Christopher Soghoian, the principal technologist for the American Civil Liberties Union, said history suggests that “over the next couple of years they will expand to more countries, retain data longer and expand the secondary uses.”

Spokesmen for the NSA and the Office of Director of National Intelligence James Clapper declined to confirm or deny expansion plans or discuss the criteria for any change.

Based on RETRO’s internal reviews, the NSA has strong motive to deploy it elsewhere. In the documents and interviews, U.S. officials said RETRO is uniquely valuable when an analyst first uncovers a new name or telephone number of interest.

With up to 30 days of recorded conversations in hand, the NSA can pull an instant history of the subject’s movements, associates and plans. Some other U.S. intelligence agencies also have access to RETRO.

Highly classified briefings cite examples in which the tool offered high-stakes intelligence that would not have existed under traditional surveillance programs in which subjects were identified for targeting in advance. Unlike most of the government’s public claims about the value of controversial programs, the briefings supply names, dates, locations and fragments of intercepted calls in convincing detail.

Present and former U.S. officials, speaking on the condition of anonymity to provide context for a classified program, acknowledged that large numbers of conversations involving U.S. citizens would be gathered from the country where RETRO operates.

The NSA does not attempt to filter out their calls, defining them as communications “acquired incidentally as a result of collection directed against appropriate foreign intelligence targets.”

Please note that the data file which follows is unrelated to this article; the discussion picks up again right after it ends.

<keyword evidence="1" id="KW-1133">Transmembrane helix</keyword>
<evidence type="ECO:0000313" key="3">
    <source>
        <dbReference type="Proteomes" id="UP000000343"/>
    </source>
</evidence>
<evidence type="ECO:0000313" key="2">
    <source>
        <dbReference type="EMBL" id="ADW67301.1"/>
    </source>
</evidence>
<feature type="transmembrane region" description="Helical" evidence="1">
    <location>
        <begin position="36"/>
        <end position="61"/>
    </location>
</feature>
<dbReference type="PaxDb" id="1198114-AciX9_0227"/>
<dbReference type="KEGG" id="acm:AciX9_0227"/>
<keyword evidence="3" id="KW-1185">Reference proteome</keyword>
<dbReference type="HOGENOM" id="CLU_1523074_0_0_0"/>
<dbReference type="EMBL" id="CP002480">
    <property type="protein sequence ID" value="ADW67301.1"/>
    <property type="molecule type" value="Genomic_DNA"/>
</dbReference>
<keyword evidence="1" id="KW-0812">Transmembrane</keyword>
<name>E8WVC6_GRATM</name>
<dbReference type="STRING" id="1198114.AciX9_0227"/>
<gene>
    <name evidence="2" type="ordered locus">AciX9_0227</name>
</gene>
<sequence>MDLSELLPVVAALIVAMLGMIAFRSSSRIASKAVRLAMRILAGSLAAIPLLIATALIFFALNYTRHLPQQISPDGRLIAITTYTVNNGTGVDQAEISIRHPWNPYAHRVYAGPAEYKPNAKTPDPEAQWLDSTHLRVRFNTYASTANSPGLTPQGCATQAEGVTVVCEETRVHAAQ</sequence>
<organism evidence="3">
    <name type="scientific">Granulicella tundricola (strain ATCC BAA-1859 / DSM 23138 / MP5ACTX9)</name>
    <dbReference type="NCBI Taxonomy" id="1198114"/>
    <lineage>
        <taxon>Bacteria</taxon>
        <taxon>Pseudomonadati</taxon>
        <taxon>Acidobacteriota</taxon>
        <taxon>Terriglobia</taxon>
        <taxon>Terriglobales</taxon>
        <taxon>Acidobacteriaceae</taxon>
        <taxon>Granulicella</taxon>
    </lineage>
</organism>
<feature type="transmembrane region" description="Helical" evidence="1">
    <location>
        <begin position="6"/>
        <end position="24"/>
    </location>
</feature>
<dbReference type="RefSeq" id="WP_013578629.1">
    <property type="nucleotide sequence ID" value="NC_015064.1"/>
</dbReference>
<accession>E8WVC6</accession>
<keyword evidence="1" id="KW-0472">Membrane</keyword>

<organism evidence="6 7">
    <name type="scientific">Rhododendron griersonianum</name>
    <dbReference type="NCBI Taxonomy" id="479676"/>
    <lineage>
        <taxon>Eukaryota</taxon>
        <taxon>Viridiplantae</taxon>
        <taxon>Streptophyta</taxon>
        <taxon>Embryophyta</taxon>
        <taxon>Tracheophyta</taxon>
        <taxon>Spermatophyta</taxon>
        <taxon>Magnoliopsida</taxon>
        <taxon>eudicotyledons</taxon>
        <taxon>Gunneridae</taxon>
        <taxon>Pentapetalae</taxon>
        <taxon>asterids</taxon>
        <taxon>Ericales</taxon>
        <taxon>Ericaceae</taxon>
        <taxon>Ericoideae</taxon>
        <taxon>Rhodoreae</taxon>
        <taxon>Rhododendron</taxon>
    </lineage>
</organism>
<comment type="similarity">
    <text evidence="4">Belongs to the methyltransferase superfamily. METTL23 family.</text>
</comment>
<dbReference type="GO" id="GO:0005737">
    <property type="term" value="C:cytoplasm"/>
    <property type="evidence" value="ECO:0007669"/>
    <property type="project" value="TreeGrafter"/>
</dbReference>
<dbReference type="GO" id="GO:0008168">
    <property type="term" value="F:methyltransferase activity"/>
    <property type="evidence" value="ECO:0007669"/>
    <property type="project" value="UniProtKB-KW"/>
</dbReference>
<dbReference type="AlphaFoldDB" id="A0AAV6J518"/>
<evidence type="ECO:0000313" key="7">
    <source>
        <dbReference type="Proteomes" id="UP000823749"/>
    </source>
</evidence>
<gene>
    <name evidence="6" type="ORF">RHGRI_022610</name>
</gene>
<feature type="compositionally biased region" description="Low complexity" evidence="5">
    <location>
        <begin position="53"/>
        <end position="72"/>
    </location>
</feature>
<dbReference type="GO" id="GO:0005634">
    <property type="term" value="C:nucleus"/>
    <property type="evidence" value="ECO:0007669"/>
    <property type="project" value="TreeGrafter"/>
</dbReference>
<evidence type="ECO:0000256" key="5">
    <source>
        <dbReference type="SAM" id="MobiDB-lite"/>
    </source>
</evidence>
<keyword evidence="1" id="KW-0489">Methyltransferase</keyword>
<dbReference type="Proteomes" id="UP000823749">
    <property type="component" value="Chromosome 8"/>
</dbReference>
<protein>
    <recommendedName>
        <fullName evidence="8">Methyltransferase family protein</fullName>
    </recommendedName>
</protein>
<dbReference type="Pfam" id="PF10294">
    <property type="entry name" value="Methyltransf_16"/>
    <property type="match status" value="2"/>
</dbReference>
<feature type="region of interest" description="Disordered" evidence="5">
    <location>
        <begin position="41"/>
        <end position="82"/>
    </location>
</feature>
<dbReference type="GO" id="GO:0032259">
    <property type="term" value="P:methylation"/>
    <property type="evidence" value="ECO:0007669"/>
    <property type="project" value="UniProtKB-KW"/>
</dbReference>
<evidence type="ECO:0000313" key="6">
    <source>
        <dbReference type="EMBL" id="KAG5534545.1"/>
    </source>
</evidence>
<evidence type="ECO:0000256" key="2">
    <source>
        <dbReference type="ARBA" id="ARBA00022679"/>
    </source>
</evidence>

Until about 20 years ago, such incidental collection was unusual unless a U.S. citizen was communicating directly with a foreign intelligence target. In bulk collection systems, which are exponentially more capable than the ones in use throughout the Cold War, calls and other data from U.S. citizens and permanent residents are regularly ingested by the millions.

Under the NSA’s internal “minimization rules,” those intercepted communications “may be retained and processed” and included in intelligence reports. The agency generally removes the names of U.S. callers, but there are several broadly worded exceptions.

An independent group tasked by the White House to review U.S. surveillance policies recommended that incidentally collected U.S. calls and emails – including those obtained overseas – should nearly always “be purged upon detection.” Obama did not accept that recommendation.

Vines, in her statement, said the NSA’s work is “strictly conducted under the rule of law.”

RETRO and MYSTIC are carried out under Executive Order 12333, the traditional grant of presidential authority to intelligence agencies for operations outside the United States.

Since August, Sen. Dianne Feinstein, D-Calif., the chairman of the Senate Intelligence Committee, and others on that panel have been working on plans to assert a greater oversight role for intelligence gathering abroad. Some legislators are now considering whether Congress should also draft new laws to govern those operations.

Experts say there is not much legislation that governs overseas intelligence work.

“Much of the U.S. government’s intelligence collection is not regulated by any statute passed by Congress,” said Timothy H. Edgar, the former director of privacy and civil liberties on Obama’s national security staff. “There’s a lot of focus on the Foreign Intelligence Surveillance Act, which is understandable, but that’s only a slice of what the intelligence community does.”

All surveillance must be properly authorized for a legitimate intelligence purpose, he said, but that “still leaves a gap for activities that otherwise basically aren’t regulated by law because they’re not covered by FISA.”

Beginning in 2007, Congress loosened 40-year-old restrictions on domestic surveillance because so much foreign data crossed U.S. territory. There were no comparable changes to protect the privacy of U.S. citizens and residents whose calls and emails now routinely cross international borders.

Vines noted that the NSA’s job is to “identify threats within the large and complex system of modern global communications,” where ordinary people share fiber-optic cables with legitimate intelligence targets.

For Peter Swire, a member of the president’s review group, the fact that U.S. citizens and foreigners use the same devices, software and networks calls for greater care to safeguard privacy.

“It’s important to have institutional protections so that advanced capabilities used overseas don’t get turned against our democracy at home,” he said.

© 2014, The Washington Post/http://www.ticotimes.net